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Harvard and Brown are no longer the cinderella teams they were at the beginning of the season. Both are viable contenders for the Ivy League title. Today's televised game at Providence between the Bruins and the Crimson should go a long way in determining the eventual Ivy champ.
Brown, 3-2-1 this season, is on the way to its first winning season since 1964. Harvard's record is tarnished only by a loss to Dartmouth.
In his first year as head coach, John Anderson has revamped Brown football. He has installed a multiple-T attack which is well suited to his alternating quarterbacks, Pete Beatrice and Dennis Coleman. Together, they have passed for 735 yards and six touchdowns. Anderson has also molded a fine backfield with running backs Mike Sokolowski and Hubie Morgan.
Harvard will rely on its bread-and-butter men in today's contest. Jim Stoeckel, Pat McInally and Neal Miller will be the main cogs in the Crimson offense. All three will have a good opportunity to establish school or league records in today's tilt.
Miller, who is leading the Ivies in rushing, needs only 149 yards to break Vic Gatto's record for most yards gained by a sophomore. Stoeckel needs only 133 yards to establish himself as the season and career record holder for passing yardage. McInally, only a junior, is closing in on the career reception mark. Harvard has had some problems getting untracked offensively in the past few games, but if they roll today these records will probably fall.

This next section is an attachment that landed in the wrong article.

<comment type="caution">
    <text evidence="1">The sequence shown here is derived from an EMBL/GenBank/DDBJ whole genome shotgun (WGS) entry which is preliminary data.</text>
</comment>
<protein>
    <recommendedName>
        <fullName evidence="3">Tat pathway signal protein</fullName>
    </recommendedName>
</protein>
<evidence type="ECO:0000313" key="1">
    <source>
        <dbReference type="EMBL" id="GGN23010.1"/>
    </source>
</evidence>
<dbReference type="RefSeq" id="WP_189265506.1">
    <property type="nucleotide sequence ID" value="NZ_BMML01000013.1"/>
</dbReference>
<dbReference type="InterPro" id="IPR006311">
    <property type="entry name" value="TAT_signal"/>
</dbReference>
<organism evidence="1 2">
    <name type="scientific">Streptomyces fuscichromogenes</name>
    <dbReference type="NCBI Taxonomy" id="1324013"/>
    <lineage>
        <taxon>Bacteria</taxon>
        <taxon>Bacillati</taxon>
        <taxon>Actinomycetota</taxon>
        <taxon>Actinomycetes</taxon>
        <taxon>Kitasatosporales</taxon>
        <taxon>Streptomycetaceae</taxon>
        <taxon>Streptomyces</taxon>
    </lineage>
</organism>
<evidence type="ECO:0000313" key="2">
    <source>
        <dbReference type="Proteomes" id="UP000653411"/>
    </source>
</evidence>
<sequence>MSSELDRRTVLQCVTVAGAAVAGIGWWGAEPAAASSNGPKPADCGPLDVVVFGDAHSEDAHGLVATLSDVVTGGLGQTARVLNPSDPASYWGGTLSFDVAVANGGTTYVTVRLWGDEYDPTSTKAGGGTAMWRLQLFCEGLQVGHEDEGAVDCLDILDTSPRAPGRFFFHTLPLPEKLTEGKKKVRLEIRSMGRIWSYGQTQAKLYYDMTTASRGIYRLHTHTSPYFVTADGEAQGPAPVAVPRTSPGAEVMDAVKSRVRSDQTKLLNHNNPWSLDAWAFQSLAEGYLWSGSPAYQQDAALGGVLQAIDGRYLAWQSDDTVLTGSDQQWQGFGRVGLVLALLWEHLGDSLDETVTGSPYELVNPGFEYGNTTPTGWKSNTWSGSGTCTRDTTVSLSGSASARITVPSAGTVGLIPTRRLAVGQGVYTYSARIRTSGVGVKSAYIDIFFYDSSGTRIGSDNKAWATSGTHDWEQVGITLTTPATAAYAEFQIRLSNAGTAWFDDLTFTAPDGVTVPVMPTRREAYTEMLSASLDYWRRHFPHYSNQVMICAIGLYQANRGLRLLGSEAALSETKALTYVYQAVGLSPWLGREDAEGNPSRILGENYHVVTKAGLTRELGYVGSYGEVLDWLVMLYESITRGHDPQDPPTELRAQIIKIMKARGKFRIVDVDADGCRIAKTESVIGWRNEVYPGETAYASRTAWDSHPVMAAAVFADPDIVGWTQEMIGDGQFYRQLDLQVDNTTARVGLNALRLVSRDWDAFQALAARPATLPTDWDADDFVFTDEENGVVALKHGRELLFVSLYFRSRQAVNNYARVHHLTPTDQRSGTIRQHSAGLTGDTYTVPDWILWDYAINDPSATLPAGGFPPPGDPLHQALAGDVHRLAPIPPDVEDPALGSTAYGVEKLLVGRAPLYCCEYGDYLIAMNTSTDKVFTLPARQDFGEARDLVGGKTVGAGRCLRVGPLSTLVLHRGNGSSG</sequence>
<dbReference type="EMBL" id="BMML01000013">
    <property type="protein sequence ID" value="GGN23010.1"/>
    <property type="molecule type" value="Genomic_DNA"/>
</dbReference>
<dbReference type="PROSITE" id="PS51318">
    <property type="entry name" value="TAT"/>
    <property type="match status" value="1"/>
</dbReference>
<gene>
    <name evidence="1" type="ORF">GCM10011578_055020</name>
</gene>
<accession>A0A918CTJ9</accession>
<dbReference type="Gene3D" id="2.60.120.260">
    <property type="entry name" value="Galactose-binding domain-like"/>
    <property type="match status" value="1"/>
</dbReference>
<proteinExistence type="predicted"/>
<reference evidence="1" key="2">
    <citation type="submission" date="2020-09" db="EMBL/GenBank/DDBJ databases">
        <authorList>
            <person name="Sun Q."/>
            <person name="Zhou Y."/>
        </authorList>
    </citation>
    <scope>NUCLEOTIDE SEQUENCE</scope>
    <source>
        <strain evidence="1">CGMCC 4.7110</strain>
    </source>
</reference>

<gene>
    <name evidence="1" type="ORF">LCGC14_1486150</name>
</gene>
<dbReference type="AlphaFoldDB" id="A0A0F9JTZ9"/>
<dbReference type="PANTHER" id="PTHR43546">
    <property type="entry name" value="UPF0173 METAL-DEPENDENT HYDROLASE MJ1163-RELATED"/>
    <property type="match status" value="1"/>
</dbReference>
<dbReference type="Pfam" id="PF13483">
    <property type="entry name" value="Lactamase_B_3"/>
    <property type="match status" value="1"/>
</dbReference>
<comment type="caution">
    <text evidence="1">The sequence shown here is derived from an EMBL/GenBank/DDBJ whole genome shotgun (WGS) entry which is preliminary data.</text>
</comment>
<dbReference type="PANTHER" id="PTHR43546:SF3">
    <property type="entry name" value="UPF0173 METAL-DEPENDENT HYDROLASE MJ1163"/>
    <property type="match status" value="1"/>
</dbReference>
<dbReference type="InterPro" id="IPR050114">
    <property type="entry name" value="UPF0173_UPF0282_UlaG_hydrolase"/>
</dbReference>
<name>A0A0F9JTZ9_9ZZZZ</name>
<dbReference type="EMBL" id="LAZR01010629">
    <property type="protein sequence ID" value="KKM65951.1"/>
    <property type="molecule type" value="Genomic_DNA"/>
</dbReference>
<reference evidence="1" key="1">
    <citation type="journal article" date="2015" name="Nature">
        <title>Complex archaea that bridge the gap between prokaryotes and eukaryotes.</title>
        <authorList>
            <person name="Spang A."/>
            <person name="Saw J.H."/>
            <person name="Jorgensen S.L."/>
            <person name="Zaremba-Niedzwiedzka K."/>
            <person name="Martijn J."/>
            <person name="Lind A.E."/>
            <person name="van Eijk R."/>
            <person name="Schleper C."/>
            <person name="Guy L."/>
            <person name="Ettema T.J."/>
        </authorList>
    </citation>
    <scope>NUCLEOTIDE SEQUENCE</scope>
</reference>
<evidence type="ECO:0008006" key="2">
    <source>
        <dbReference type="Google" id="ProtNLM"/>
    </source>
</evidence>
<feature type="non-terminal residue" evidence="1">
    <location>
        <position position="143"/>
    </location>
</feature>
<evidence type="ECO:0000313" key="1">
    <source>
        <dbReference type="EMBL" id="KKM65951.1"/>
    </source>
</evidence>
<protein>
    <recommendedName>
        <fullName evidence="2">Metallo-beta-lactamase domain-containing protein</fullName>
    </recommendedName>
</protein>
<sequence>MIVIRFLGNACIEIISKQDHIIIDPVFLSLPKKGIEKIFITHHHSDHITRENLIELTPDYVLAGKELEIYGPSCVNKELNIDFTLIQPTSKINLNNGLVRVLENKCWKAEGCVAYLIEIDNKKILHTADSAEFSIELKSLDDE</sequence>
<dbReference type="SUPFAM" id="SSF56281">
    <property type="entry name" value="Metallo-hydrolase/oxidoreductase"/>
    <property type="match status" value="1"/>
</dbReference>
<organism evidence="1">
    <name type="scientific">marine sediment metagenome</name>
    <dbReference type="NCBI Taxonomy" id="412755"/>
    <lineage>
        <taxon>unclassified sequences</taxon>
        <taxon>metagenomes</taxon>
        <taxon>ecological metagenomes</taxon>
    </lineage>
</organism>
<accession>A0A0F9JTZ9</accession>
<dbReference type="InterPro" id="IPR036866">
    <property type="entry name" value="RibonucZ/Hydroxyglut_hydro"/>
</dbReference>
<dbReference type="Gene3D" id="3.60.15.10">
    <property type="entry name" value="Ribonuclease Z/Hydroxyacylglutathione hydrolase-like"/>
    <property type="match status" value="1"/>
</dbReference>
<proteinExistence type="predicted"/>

The Crimson and the Bruins met in a scrimmage earlier this year, fighting up to a dull standstill. They both have had most of a season to jell, however, so today's game should offer some exciting differences.
Harvard is back at full strength after having missed the services of defensive back, Joe Sciolla, and halfback Alky Tsitsos in last week's game. Steve Dart, who replaced Tsitsos, will get the nod today at halfback, but Tsitsos will be available for action.
Crimson fans will be glued to the tube today, but they will also keep a close watch on the game in Hanover between Dartmouth and Cornell. A Big Green loss could really scramble the Ivy picture. Whatever happens, Harvard and Brown will be in the thick of it, which is pretty good for two who were supposed to be cinderellas.
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